CS Toolkit

Do you want to get Computer Science in your school or community?
Our CS Toolkit can guide you!

Why This ToolKit?
Why This ToolKit?

Our goal is to increase students’ access to learn the computing skills
necessary for success in the 21st century.

Why Computing?
Why Computing?
Computing is one of the fastest growing occupations in the United States with more than two-thirds of computing jobs coming from sectors other than information technology including: manufacturing, defense, healthcare, life sciences, financial services, and retail.

  • The US Department of Labor predicts there will be 1.4 million open jobs in fields related to computing by 2020. At current U.S. graduation rates for computer science degrees, two-thirds of those jobs will go unfilled.
  • Computing jobs pay 75 percent more than the national median annual salary.
  • Computing education increases logical thinking and problem solving skills through interactive learning that produces tangible results for students.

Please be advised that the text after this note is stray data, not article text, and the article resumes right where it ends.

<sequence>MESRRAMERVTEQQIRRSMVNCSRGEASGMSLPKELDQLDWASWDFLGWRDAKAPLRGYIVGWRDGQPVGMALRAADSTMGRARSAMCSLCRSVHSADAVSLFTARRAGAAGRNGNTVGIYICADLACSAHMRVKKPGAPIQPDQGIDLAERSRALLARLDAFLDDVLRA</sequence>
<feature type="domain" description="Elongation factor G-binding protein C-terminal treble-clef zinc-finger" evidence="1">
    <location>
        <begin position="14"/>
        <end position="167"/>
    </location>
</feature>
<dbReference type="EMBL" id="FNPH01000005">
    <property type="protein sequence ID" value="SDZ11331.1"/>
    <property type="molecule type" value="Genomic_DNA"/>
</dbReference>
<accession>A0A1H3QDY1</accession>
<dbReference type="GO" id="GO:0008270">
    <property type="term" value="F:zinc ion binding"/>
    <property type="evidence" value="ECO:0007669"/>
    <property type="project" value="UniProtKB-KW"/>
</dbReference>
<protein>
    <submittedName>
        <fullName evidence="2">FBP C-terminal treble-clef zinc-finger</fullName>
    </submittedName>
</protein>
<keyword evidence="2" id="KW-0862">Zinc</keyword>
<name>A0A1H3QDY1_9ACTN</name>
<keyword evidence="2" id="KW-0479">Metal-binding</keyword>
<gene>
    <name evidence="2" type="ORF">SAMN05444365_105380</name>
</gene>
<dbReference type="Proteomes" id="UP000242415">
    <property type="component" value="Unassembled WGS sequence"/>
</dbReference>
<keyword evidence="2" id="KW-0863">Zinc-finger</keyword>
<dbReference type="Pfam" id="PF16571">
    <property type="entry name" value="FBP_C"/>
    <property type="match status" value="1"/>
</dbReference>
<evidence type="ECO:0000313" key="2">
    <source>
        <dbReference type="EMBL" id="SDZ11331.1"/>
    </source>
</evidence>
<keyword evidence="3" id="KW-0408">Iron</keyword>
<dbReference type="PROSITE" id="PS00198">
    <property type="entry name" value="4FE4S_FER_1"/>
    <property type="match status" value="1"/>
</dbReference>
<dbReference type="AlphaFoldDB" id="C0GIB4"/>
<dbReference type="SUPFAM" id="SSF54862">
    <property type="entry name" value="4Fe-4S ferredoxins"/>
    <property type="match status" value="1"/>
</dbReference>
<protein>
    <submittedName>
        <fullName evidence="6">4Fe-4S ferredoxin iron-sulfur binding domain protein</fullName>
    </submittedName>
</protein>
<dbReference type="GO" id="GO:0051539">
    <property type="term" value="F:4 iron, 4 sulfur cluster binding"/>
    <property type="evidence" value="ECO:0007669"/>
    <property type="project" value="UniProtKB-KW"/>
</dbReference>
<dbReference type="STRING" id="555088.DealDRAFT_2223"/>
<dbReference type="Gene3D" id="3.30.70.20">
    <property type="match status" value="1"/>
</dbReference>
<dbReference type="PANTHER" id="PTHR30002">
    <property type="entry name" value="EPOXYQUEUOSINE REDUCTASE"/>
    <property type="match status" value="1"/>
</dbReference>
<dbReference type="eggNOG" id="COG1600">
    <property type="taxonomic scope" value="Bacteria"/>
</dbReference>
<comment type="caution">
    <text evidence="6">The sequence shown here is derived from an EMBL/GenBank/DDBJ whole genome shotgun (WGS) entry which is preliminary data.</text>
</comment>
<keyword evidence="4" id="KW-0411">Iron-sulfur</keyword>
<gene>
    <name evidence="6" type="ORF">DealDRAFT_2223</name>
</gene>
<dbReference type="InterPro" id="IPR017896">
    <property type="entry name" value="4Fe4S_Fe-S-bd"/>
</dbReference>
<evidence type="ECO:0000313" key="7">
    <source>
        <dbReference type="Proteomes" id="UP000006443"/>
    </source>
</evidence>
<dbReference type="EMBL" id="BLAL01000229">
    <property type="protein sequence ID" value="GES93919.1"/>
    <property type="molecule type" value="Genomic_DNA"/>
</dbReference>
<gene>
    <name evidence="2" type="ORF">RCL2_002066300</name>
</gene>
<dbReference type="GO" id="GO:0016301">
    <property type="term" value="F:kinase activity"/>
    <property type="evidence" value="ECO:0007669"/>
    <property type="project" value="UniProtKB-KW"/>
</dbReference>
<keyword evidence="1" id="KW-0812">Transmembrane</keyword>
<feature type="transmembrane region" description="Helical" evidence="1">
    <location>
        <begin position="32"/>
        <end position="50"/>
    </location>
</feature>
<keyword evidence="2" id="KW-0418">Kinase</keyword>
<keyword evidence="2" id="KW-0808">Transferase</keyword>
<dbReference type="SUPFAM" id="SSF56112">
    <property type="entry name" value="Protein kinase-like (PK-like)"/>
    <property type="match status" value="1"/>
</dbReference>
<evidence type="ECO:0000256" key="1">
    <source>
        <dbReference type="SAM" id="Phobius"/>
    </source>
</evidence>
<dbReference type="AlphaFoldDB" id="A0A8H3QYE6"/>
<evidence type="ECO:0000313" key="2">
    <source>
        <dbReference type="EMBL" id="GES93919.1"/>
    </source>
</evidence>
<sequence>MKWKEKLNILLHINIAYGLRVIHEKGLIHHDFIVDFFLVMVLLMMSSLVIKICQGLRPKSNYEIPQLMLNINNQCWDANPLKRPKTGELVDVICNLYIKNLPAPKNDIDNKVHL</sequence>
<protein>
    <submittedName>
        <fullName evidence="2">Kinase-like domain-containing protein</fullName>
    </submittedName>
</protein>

The Massachusetts Equation
The Massachusetts Equation
Massachusetts is a world-class center of excellence in education, high tech, biotech, healthcare, and finance. The Commonwealth is heavily dependent on the state’s capacity to generate computing talent capable of driving innovation. And yet:

  • There are newly adopted standards for teaching Computer Science in Massachusetts.
  • There is no Computer Science teacher licensure in the state.
  • In most Massachusetts districts Computer Science does not count as a core Math or Science credit, it counts as an elective.
  • The Public Higher education system in Massachusetts does not recognize AP CS or any other CS course as a Math or Science credit toward entrance.
CS Starts Here!STEP 1: Understand the LandscapeSTEP 2: Build the CaseSTEP 3: Identify the Decision Makers STEP 4: Present Your MaterialsSTEP 5: Develop a Plan
CS Starts Here!